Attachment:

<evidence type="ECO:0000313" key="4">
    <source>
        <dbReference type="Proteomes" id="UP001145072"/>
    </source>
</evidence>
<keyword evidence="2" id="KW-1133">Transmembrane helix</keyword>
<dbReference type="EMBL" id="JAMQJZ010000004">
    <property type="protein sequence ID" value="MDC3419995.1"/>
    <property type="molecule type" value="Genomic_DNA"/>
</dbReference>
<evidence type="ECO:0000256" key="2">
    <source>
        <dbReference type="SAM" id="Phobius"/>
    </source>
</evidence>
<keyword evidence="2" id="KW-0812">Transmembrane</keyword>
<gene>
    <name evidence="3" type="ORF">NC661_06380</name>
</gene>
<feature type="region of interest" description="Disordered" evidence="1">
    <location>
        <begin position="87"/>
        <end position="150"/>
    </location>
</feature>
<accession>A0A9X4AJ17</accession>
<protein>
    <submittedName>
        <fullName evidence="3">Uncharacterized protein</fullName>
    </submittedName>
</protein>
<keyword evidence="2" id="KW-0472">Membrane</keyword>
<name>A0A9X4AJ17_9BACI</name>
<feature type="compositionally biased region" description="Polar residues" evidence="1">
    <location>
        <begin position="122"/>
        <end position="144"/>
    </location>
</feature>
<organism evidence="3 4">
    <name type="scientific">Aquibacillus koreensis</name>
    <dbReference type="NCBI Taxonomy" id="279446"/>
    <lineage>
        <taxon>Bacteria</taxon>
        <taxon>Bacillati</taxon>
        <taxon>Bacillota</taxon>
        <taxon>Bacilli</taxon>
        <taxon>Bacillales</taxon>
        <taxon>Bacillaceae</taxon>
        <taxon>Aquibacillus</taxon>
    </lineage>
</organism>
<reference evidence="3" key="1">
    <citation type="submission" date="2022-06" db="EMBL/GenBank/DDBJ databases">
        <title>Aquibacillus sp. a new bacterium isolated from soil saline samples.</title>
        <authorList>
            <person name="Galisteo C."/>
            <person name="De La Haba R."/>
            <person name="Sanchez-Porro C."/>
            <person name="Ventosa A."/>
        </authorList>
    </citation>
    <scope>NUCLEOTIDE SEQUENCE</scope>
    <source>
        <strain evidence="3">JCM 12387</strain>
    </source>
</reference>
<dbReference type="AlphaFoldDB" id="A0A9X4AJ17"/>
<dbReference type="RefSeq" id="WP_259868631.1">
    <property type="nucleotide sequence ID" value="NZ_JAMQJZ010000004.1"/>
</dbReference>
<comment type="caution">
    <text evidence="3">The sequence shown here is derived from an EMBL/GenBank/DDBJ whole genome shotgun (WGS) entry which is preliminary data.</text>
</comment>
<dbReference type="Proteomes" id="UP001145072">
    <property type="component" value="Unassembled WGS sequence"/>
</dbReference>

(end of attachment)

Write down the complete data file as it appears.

<evidence type="ECO:0000313" key="4">
    <source>
        <dbReference type="Proteomes" id="UP001145072"/>
    </source>
</evidence>
<keyword evidence="2" id="KW-1133">Transmembrane helix</keyword>
<dbReference type="EMBL" id="JAMQJZ010000004">
    <property type="protein sequence ID" value="MDC3419995.1"/>
    <property type="molecule type" value="Genomic_DNA"/>
</dbReference>
<evidence type="ECO:0000256" key="2">
    <source>
        <dbReference type="SAM" id="Phobius"/>
    </source>
</evidence>
<keyword evidence="2" id="KW-0812">Transmembrane</keyword>
<gene>
    <name evidence="3" type="ORF">NC661_06380</name>
</gene>
<feature type="region of interest" description="Disordered" evidence="1">
    <location>
        <begin position="87"/>
        <end position="150"/>
    </location>
</feature>
<accession>A0A9X4AJ17</accession>
<protein>
    <submittedName>
        <fullName evidence="3">Uncharacterized protein</fullName>
    </submittedName>
</protein>
<keyword evidence="2" id="KW-0472">Membrane</keyword>
<name>A0A9X4AJ17_9BACI</name>
<feature type="compositionally biased region" description="Polar residues" evidence="1">
    <location>
        <begin position="122"/>
        <end position="144"/>
    </location>
</feature>
<organism evidence="3 4">
    <name type="scientific">Aquibacillus koreensis</name>
    <dbReference type="NCBI Taxonomy" id="279446"/>
    <lineage>
        <taxon>Bacteria</taxon>
        <taxon>Bacillati</taxon>
        <taxon>Bacillota</taxon>
        <taxon>Bacilli</taxon>
        <taxon>Bacillales</taxon>
        <taxon>Bacillaceae</taxon>
        <taxon>Aquibacillus</taxon>
    </lineage>
</organism>
<reference evidence="3" key="1">
    <citation type="submission" date="2022-06" db="EMBL/GenBank/DDBJ databases">
        <title>Aquibacillus sp. a new bacterium isolated from soil saline samples.</title>
        <authorList>
            <person name="Galisteo C."/>
            <person name="De La Haba R."/>
            <person name="Sanchez-Porro C."/>
            <person name="Ventosa A."/>
        </authorList>
    </citation>
    <scope>NUCLEOTIDE SEQUENCE</scope>
    <source>
        <strain evidence="3">JCM 12387</strain>
    </source>
</reference>
<dbReference type="AlphaFoldDB" id="A0A9X4AJ17"/>
<dbReference type="RefSeq" id="WP_259868631.1">
    <property type="nucleotide sequence ID" value="NZ_JAMQJZ010000004.1"/>
</dbReference>
<comment type="caution">
    <text evidence="3">The sequence shown here is derived from an EMBL/GenBank/DDBJ whole genome shotgun (WGS) entry which is preliminary data.</text>
</comment>
<dbReference type="Proteomes" id="UP001145072">
    <property type="component" value="Unassembled WGS sequence"/>
</dbReference>